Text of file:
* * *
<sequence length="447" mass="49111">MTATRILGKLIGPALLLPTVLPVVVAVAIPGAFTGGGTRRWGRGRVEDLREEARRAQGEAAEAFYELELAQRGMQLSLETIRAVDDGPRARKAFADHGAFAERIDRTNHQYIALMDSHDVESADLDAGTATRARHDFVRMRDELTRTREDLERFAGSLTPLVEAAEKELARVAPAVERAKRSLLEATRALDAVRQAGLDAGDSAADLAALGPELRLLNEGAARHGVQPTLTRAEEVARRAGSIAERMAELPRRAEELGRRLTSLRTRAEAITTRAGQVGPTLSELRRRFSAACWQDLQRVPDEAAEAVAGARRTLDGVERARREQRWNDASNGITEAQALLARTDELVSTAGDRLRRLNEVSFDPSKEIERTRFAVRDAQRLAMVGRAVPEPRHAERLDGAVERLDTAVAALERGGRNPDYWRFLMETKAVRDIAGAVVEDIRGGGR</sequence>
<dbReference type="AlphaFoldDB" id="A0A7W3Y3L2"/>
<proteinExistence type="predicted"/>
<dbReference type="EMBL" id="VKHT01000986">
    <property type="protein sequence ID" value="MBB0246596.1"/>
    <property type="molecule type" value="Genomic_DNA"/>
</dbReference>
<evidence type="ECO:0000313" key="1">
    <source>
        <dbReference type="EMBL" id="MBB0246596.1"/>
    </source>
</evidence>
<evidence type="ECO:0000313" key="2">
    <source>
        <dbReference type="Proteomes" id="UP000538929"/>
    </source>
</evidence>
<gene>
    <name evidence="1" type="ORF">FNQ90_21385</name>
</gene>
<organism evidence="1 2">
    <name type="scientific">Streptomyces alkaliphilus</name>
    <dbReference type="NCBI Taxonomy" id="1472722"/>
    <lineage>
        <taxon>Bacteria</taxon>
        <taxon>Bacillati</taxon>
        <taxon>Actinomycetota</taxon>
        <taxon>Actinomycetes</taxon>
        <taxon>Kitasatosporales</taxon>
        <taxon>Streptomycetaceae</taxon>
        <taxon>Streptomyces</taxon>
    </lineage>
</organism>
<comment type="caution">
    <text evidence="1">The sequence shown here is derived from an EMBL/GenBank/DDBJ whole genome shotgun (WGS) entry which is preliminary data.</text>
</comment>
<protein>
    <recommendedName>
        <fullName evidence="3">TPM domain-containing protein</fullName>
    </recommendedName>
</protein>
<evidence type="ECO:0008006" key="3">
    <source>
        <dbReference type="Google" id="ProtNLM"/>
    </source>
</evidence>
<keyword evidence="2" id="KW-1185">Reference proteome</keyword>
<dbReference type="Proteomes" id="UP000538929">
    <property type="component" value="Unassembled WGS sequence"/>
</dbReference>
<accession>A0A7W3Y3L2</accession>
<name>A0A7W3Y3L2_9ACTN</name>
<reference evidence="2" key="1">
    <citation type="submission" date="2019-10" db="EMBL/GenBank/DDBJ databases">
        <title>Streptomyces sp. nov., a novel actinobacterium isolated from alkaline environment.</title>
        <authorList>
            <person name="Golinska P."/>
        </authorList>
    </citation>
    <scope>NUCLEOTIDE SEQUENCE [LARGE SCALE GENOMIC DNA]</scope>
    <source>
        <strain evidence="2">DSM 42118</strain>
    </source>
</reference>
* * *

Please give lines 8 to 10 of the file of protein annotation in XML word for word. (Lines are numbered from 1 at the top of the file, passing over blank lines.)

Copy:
<evidence type="ECO:0000313" key="1">
    <source>
        <dbReference type="EMBL" id="MBB0246596.1"/>